Exploring the Eclipse of Equality

Conflict Resolution à la Asabiyyah: Ibn Khaldun is back

In Guest Blogger, Intellectual History on April 15, 2010 at 9:14 am

This is a special day here at Confrontations. We have the first example of a guest contributor who is using this platform to publish scholarly ideas from his own research about conflict. Today, Mohammed Cherkaoui has provided us with a précis of his exciting arguments about a social science concept that is sorely overlooked in our Europhile culture from the great historian and philosopher Ibn Khaldun. The concept, Asabiyyah, is not what one would call forgotten, but it has certainly been underexploited given our current fascination with identity formation and ethnic conflict. What excites me about the idea is that it has a vector quality–it goes somewhere–and as Richard Rubenstein has said, it helps us to understand how identities bring people together rather than simply tear them apart. Before we become starry eyed with the idea, we should remember that Ibn Khaldun was prompted in his efforts to understand the era of the Arab Conquests, which were anything but peaceful. Even still, it is exciting to place this classic idea back in play where it belongs. If one can cite Plato, Hobbes and Rousseau in one’s work, why not Ibn Khaldun? Let this serve as an invitation offered to us by soon to be Doctor Cherkaoui.

What drives social change toward conflict? This is probably the main challenge in addressing what nurtures intra-state conflicts, and why sub-groups rebel and claim a separatist identity and politics in the pursuit of some ethnocentric needs.

In a post-Weberan world, the puzzle remains about how to “interpret the meaning of social action and thereby give a causal explanation of the way in which the action proceeds and the effects which it produces.” So far, theorists have offered partial answers only, and have not addressed the whole puzzle. This undermines the multi- and inter-disciplinary claim of Conflict Resolution in dealing with complex conflicts.

The highly-acclaimed identity turn in social sciences, guided by the Basic Human Needs advocacy, has focused on the ‘universality’ and static nature of those needs; but has not probed into what energizes those needs over time, between high and low points of demand. Tajfel’s illustration of the movement from the extreme of ‘social mobility’ to the extreme of ‘social change’ does not explain the fragmentation of the ‘We-cohesion’, neither does it capture the power shifts. Similarly, Parsons’s theory of Social Systems was unsatisfactory in its attempt to provide a connecting force between culture, personality, and the social systems.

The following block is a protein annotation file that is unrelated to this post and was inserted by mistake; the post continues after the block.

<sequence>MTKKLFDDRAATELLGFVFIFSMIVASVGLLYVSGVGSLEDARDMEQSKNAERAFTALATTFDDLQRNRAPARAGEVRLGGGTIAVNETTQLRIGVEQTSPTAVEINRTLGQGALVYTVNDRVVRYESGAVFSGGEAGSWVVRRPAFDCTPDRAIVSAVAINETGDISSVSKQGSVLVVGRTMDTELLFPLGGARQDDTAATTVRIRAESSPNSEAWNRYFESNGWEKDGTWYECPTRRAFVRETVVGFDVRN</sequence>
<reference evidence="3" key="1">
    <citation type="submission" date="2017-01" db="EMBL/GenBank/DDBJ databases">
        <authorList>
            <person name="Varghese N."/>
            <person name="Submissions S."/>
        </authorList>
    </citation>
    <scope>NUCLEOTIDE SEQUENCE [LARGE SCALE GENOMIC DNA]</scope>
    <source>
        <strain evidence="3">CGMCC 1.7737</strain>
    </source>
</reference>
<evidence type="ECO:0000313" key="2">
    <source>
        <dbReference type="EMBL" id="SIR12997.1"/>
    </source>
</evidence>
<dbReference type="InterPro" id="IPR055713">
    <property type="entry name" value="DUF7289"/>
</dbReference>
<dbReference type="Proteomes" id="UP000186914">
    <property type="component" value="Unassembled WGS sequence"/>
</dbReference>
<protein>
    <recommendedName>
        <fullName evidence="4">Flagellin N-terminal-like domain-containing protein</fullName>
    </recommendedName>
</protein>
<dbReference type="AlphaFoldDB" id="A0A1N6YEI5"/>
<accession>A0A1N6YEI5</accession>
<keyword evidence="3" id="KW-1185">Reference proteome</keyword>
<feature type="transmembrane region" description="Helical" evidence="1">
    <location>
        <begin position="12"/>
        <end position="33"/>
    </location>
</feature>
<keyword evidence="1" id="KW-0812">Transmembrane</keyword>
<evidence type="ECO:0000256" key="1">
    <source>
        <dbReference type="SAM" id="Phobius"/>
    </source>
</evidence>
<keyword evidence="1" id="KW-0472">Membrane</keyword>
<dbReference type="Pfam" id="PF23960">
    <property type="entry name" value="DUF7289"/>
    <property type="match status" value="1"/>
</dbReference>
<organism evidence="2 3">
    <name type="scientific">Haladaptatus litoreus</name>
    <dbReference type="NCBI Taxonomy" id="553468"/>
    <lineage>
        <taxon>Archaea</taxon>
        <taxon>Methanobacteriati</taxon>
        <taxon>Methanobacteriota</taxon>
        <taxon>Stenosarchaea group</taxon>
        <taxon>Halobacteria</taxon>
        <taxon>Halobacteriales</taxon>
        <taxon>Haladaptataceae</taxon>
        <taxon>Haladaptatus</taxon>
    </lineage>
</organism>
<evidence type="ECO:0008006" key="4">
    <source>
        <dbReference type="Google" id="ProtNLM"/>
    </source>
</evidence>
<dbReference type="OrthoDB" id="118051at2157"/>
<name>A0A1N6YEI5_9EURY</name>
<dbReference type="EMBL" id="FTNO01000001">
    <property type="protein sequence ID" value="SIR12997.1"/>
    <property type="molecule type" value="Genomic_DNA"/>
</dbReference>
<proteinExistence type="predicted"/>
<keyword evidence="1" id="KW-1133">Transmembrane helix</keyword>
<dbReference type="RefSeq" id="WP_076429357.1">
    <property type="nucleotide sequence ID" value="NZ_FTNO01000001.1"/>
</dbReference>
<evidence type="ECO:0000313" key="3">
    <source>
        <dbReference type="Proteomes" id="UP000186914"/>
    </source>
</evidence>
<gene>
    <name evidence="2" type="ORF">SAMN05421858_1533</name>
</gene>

Carl Schmitt narrowed the dynamism of social change to the ‘supremacy’ of the ‘Political’, beyond the economic and cultural domains, since it is, as he argues, “most essential to identity”. Foucault reveals how power establishments prevent resistance against the state, but does not close the circle by defining how the powerless can make a quantum leap into collective opposition to discursive power. Giddens’s structuration theory implies a rather cyclical concept of social transformation, induced by an unsettled structure-agency interaction, with no definite beginning or end.

We are left wondering, why do we now see more identity-based conflicts? We continue to wonder because we have not studied the “real state of affairs” in human society, as phrased by Ibn Khaldun (1332-1406). His still-unexplored theory of Asabiyyah (social feeling) is a multi-layered conviction of social bondage and shared psychohistory. He explained how this complex term encompasses both the cohesive force of the group, the conscience that it has its own specificity and collective aspirations, and the tensions that animate it ineluctably to seek power. Accordingly, Asabiyyah is what puts social groups on hegemonic Steroids, and makes individuals feel powerful at a particular point in time.